With Kenya being the perennial opposition for any trade in ivory, it is no surprise that most opposition is coming from conservation groups in this country. Additionally, Kenya has renewed their push to have a 20 year moratorium on the sale of ivory after this same proposal resulted in pushing the moratorium for only 9 years after the 2008 one-off ivory auction by four southern Africa states. Kenya's media has picked up the story. NTV Kenya has a video on YouTube titled, Wildlife Worries .
The Baraza blog published the content of the proposals that Zambia and Tanzania have put forward and Kenya's opposing proposal. Maina explains on Baraza 
On the one hand is the anti-trade range states consisting of Congo, Ghana, Kenya, Liberia, Mali and Sierra Leone. On the other hand, each with it’s own proposal is Zambia and Tanzania, who want to be allowed to sell their ivory stockpiles come the March 13-25 Doha meeting – the 15th CITES Conference of Parties (CoP15). Both sides have sent their proposals to the CITES secretariat and the secretariat has generously posted the proposals on their website.
In a different blog post on Baraza , Paula writes about the UK's resolve to vote against the two proposals:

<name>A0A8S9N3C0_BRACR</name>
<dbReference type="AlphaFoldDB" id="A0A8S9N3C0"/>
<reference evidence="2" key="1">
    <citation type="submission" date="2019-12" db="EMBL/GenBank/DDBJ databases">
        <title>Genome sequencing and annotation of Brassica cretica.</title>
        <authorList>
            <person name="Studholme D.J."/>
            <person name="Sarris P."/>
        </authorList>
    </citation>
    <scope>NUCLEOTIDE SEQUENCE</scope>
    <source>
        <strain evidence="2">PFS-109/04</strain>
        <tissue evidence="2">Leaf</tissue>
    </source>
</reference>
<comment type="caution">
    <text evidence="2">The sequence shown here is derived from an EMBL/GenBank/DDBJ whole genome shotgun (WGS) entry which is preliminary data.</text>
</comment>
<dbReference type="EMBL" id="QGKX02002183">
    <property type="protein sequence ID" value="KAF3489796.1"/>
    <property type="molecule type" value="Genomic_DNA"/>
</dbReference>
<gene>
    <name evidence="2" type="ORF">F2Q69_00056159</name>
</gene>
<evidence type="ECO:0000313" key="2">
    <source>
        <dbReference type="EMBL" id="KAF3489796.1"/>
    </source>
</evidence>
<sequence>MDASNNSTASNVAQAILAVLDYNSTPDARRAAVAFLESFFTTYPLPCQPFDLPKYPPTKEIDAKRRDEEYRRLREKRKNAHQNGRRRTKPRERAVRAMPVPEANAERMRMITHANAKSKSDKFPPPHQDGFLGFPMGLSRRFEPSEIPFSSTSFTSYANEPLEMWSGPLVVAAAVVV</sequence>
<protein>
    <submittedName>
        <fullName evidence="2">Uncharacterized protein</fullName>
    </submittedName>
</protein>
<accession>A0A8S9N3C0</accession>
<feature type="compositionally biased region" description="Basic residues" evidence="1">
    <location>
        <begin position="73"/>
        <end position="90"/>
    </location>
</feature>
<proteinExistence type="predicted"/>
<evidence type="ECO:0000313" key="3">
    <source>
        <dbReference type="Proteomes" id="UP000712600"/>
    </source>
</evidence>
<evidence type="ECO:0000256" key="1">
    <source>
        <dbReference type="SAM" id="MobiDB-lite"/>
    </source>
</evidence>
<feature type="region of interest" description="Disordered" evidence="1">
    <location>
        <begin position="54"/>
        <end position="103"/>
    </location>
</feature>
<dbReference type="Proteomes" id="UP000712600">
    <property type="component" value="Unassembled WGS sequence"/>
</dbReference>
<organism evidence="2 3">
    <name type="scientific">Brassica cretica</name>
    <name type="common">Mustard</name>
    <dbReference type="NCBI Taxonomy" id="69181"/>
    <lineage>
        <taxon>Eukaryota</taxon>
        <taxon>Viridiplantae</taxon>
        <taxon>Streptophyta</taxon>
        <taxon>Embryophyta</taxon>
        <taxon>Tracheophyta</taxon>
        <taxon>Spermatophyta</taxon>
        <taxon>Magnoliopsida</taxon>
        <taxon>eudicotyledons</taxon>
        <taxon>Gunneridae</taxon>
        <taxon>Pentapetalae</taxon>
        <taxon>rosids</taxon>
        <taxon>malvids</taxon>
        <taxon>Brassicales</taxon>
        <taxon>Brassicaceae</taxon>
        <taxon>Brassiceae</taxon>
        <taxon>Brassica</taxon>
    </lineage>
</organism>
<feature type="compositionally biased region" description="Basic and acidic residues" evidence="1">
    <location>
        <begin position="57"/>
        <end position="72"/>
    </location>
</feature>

The UK has said no to ivory sales. Environment Secretary Hilary Benn said last night: “At the CITES meeting in March, the UK will vote against the proposals from Tanzania and Zambia to sell ivory stocks, and we would urge other countries to vote against such a sale.
Paula writes on Ban Ivory  – a new blog at WildlifeDirect dedicated to the campaign against ivory – asking “Are elephants worth more than their teeth “. She asks: “Are elephants just a source of a valuable commodity, ivory? Or do elephants deserve special treatment?”
Paula points out that inspite of all the support that Africans can expect from outside, the battle for the elephant will have to start with Africans. She says:
At the end of the day the protest against the trade in ivory will have to be led by Africans if the rest of the world is to take any notice which makes Kenya’s campaign so powerful. But as long as the Chinese and other Asians markets continue to provide markets for ivory trinkets and refuse to implement domestic enforcement, a renewed ban on trade in ivory will fail and we will continue to lose elephants.
A group known as the Kenya Elephant Forum is leading the Kenyan civil society in the protest against ivory trade resumption and have produced fact sheets on the issue. Harvey Croze, blogging on the Amboseli Trust for Elephants  pages says
ATE is against the trade. We have been working with like-minded NGOs and individuals under the aegis of the Kenya Elephant Forum (KEF) to provide strategic information to a body of sympathetic African elephant range states called the African Elephant Coalition (AEC).
In this blog post, Harvey has included links to the KEF Fact Sheets that you may want to read in order to understand the ivory problem and the likely implication of the Tanzania/Zambia proposals.